Condo prices up 2.5% & SOMA high-rises

From the San Francisoc Chronicle on the high rise developments in the SOMA & South Beach neighborhoods
"Luxury Residences"

Finally some quotes from general media sources that are catching up to what I've been saying for a while now. This from the above article:

"So far, the San Francisco new condo sales, for the most part, have been sheltered from the kinds of decline other segments of the Bay Area housing market have seen. At the highest end, the market is an island governed by its own set of rules with buyers who have few financial constraints or in some cases are shopping for their second or third home."

Luxury market hits record high

According to First Republic Bank's "Prestige Home Index" San Francisco's luxury market ($1 million or higher) is now at a record high of $2.96 million. That is a 1.1% increase in the 3rd quarter over the 2nd quarter of this year, and 4% higher than the 3rd quarter of 2005.

So much for the Bubble pundits - one of whom I just saw is going to try to charge for his blog. All he does is posts rants and raves about the market and people in it... now I can't see if he'll avoid this report since it flies in the face of his never ending bubble prediction.

Interestingly too is that San Francisco's luxury price of $2.96 million is higher than both San Diego's at $2.18 million and Los Angeles at $2.37 million.


Most Active Home Sale months in San Francisco

I nearly forgot, but while researching for my previous post, I took a close look at number of homes sales per month. This is the "scary" number the mass media reports to say "homes sales dropped 34%" or whatever the latest figure is. Yes but... did price drop??? My previous post answers that - seasonally they do from one month to the next month, but year over year has been flat to slightly up the last 7+ months.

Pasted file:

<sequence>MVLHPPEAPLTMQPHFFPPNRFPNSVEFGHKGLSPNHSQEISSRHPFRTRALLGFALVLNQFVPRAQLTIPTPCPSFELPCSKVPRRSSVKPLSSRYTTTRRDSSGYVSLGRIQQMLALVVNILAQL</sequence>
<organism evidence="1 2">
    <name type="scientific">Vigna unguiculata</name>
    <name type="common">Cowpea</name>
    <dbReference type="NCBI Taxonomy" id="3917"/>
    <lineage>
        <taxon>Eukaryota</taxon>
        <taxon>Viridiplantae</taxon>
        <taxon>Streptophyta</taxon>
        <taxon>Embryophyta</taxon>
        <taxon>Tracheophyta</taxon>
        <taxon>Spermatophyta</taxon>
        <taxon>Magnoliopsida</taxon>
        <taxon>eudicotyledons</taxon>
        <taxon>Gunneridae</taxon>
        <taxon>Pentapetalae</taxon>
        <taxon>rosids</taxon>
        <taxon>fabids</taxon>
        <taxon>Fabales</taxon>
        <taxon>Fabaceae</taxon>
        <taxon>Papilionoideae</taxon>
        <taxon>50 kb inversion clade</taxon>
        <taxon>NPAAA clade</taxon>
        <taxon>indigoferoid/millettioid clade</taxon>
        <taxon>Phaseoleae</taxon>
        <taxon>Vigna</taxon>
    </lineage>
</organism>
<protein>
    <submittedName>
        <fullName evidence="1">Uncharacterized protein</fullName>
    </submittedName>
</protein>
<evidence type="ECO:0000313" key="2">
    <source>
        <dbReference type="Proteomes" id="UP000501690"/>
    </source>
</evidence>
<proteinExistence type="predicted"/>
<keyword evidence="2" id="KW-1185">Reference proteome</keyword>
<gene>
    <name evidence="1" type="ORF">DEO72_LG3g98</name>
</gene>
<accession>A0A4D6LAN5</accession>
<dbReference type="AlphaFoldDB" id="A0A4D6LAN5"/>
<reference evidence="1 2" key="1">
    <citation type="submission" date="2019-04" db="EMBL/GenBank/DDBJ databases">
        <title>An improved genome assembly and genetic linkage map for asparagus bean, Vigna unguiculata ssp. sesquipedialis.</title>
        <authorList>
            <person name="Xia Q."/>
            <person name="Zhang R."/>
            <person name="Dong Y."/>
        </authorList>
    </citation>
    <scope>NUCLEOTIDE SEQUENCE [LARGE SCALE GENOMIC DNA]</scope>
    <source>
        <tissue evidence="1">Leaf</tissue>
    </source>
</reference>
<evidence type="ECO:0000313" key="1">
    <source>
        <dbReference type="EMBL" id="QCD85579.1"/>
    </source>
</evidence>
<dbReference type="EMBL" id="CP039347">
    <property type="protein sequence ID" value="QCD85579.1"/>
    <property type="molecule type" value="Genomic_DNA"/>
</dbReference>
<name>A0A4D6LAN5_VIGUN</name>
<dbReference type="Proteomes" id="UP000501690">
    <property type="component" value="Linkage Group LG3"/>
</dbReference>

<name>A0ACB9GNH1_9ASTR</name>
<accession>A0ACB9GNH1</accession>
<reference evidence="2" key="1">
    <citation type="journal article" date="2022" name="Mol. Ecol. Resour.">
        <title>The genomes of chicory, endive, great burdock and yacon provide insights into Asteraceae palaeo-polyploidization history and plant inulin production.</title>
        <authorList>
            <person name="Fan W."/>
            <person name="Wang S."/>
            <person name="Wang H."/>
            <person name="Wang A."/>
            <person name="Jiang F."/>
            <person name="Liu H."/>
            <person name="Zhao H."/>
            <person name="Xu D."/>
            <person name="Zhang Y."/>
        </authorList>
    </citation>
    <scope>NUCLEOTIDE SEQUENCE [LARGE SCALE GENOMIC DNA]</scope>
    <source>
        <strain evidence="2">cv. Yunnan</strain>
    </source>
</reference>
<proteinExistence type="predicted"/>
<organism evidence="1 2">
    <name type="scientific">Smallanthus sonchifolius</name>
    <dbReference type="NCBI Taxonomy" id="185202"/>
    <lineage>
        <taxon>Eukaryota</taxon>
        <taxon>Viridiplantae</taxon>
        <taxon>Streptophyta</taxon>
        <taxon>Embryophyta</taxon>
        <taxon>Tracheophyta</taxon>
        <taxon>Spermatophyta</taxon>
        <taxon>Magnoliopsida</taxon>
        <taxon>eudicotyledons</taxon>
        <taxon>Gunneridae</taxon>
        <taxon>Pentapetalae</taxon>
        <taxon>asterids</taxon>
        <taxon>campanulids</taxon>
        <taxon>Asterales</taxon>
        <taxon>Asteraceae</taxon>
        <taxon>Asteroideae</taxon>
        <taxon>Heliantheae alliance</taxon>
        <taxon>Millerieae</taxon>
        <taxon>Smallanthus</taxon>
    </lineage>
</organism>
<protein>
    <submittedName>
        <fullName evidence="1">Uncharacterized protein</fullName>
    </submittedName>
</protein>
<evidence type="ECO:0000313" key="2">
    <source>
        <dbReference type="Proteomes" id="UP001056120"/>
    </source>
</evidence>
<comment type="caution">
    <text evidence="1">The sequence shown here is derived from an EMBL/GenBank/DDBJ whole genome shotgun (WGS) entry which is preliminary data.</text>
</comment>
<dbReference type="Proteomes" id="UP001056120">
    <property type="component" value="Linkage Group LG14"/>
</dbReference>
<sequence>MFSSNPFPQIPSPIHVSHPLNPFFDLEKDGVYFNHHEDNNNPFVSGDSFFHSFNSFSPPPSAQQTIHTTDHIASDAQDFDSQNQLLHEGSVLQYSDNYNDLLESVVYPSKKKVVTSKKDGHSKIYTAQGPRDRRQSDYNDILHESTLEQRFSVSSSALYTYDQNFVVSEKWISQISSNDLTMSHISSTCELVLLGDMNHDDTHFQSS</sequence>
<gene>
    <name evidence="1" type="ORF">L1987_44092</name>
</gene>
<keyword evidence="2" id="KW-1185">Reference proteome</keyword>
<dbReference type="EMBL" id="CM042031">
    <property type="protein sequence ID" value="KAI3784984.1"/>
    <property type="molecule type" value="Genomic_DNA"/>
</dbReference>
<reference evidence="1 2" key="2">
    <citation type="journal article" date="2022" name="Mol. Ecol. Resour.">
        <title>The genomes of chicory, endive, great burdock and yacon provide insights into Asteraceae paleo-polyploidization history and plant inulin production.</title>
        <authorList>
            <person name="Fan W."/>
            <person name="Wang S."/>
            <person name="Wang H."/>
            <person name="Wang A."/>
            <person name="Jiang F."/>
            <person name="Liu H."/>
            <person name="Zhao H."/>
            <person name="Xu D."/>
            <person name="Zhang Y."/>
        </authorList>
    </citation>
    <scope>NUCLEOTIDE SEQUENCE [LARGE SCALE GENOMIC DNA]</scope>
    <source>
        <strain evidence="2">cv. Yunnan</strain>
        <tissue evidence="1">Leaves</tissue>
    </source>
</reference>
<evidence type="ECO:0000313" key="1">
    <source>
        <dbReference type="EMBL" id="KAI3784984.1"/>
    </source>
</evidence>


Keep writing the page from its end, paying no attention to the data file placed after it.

But what about those scary home sales numbers? Well, 2006 total homes sales appear to be off by about 20% from last year. But last year was the best on record. I believe this year will be the 3rd or 4th best on record, so plenty of homes are selling. But upon closer inspection, both years proved what most Realtors know.... that the highest number of sales occur in May & June.... BUT this is a tad misleading because this is when they "Close" and are reported as "sold". With most homes closing in 30 days, the actual sale is a month earlier. So if you're wondering when to sell, April & May are the most active months.

Next on the list are February & March, and then July through October. These 6 months appear to be roughly similar. The worst time to sell is December and January, with February a hit or miss month.

October Sales Data - results just in

San Francisco's market was down 0.9% from this October compared to October 2005. This according to DataQuick News.

But looking back to September's report, San Francisco Median Homes prices are up 3.35% in October over September.